And every year since 2015, as we're about to crown these dubious winners, something new comes to light that makes us consider stopping the presses.

        As we were writing up this year's faux awards, news broke that officials from the National Archives and Records Administration had to lug away boxes upon boxes of Trump administration records from Mar-a-Lago, President Trump's private resort. At best, it was an inappropriate move; at worst, a potential violation of laws governing the retention of presidential records and the handling of classified materials. And while Politico had reported that when Trump was still in the White House, he liked to tear up documents, we also just learned from journalist Maggie Haberman's new book that staff claimed to find toilets clogged up with paper scraps, which were potentially torn-up government records. Trump has dismissed the allegations, of course.€ 

    • Environment

      • Energy

        • The HillThe [cryptocurrency] conflict unfolding in Ukraine

          As the Russia-Ukraine war enters its third week, much of the world is using digital technologies to watch it unfold. Behind the physical soldiers in uniform, there are unseen digital algorithms at work, from artificial intelligence to the movement of money, including cryptocurrency, or “[cryptocurrency].”

        • Heat Pumps for Peace and Freedom

          Heat pumps aren’t the only commodity we might produce this time around. Europe is also apparently short of insulation, and America has spare productive capacity—load ships full of the pink stuff, and let Britons pack their attics so that when November rolls around next year (and November will roll around) the old boiler in the basement won’t have to work so hard while it waits to be replaced by a modern heat pump.

        • The EconomistWhy [cryptocurrency] is unlikely to be useful for sanctions-dodgers

          For an oligarch looking to dodge American sanctions, converting wealth into [cryptocurrency] would ideally be a means, not an end. It is not possible to buy most everyday items or financial assets directly with cryptocurrencies. “Ultimately what they really need to do is get access to some form of fiat currency, which becomes more challenging,” said Christopher Wray, the director of the FBI, in a United States Senate hearing on the Russian invasion on March 10th.

          To convert back into fiat currency requires interacting with an exchange, which would act as the interface between traditional banks which operate in sovereign money, like the dollar, and [cryptocurrency]. As [cryptocurrency]-exchanges have grown bigger and more important, many have become regulated. Some of the biggest are publicly listed. Most have a presence in America and Europe. This poses two problems for would-be sanctions-dodgers.

    • AstroTurf/Lobbying/Politics

      • Common DreamsOpinion | Democrats Slash $5 Billion in Global Covid Aid—With Biden Already Behind on Vaccine Donations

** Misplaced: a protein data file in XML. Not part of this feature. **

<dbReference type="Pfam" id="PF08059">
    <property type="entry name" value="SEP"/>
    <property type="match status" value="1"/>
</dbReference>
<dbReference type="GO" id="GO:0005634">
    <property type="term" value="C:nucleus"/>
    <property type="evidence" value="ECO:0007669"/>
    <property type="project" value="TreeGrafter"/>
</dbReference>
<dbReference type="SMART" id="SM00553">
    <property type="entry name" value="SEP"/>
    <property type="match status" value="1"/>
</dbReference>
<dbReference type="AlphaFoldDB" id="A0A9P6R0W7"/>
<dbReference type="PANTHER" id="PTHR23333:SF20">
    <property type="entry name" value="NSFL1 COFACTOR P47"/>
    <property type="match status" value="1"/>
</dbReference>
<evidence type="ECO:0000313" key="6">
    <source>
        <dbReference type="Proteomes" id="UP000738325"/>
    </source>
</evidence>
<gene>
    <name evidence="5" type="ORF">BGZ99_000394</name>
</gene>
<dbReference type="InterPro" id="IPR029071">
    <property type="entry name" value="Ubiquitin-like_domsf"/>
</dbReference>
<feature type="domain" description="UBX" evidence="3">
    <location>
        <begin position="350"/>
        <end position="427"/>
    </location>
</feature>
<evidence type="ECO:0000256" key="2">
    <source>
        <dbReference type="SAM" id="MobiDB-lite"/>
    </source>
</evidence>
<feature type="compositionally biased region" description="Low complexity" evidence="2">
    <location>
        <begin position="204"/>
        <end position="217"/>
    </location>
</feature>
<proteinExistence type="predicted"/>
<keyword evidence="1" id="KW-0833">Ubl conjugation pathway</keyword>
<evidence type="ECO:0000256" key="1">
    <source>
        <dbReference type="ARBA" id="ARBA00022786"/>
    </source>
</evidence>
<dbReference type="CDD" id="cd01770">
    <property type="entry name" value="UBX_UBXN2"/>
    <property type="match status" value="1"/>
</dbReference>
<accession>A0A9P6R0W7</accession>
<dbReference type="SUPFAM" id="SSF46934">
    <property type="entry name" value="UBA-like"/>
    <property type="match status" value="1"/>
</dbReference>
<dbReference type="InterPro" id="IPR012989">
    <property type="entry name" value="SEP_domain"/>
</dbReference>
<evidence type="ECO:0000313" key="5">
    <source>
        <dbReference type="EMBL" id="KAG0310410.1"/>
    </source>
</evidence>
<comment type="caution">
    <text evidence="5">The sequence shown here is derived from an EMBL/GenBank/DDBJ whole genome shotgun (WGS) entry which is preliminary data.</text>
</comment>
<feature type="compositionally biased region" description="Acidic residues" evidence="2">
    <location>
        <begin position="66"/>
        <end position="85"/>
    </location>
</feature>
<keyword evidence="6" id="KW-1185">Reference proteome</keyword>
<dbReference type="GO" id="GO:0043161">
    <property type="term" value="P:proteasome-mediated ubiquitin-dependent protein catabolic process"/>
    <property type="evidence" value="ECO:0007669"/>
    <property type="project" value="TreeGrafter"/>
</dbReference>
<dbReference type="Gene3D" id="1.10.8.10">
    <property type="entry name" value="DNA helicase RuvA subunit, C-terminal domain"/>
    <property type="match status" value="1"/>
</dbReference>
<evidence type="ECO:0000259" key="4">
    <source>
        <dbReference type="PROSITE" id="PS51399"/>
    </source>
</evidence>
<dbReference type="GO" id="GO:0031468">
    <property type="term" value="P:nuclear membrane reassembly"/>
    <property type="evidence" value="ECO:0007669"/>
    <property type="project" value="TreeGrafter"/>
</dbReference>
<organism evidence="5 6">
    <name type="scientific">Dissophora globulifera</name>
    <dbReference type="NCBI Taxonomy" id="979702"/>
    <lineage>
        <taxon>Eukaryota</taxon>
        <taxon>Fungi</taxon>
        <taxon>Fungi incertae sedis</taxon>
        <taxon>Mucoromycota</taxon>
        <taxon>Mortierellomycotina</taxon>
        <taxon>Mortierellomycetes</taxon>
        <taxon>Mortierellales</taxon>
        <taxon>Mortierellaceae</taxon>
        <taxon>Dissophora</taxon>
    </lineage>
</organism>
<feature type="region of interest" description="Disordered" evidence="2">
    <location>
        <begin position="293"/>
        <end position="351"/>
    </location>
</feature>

As the Biden administration falls woefully behind on its pledges to donate Covid vaccines to the world, on Wednesday, the U.S. House slashed $5 billion for the global pandemic response from an omnibus spending bill. The cut to Covid funds underscores the capriciousness of the U.S. government’s promises, and lends credence to public health activists who argue that countries in the Global South cannot rely on the pledges of wealthy nations, and should be given the information they need to manufacture vaccines€ themselves.

      • Common DreamsOpinion | Washington Needs to Do Something About UAE Dirty Money

        Vladimir Putin’s invasion of Ukraine has triggered a literal hunt by Global North nations for his and his cronies’ ill-gotten financial assets. It has pushed USAID to announce a new global anti-corruption program aimed at expanding the capacity of investigative journalists and civil society to pursue reforms, and sift through big data dumps that are increasingly a critical source of the financial flows and evidence both sanctions officials and bank regulators need.

      • Common DreamsOpinion | Democrats in Congress Want Windfall Tax on Big Oil, Consumer Rebates, and Cheap Green Energy

        Senator Sheldon Whitehouse (D-RI) has introduced, and several other congressional Democrats have co-sponsored, a bill to curb big petroleum companies engaged in profiteering.

      • Robert ReichPutin and Trump Have Convinced me I was Wrong about the 21st Century
      • NewYorkTimesShaming Apple and Texting Musk, a Ukraine Minister Uses Novel War Tactics

        To achieve Russia’s isolation, Mr. Fedorov, a former tech entrepreneur, used a mix of social media, cryptocurrencies and other digital tools. On Twitter and other social media, he pressured Apple, Google, Netflix, Intel, PayPal and others to stop doing business in Russia. He helped form a group of volunteer hackers to wreak havoc on Russian websites and online services. His ministry also set up a cryptocurrency fund that has raised more than $60 million for the Ukrainian military.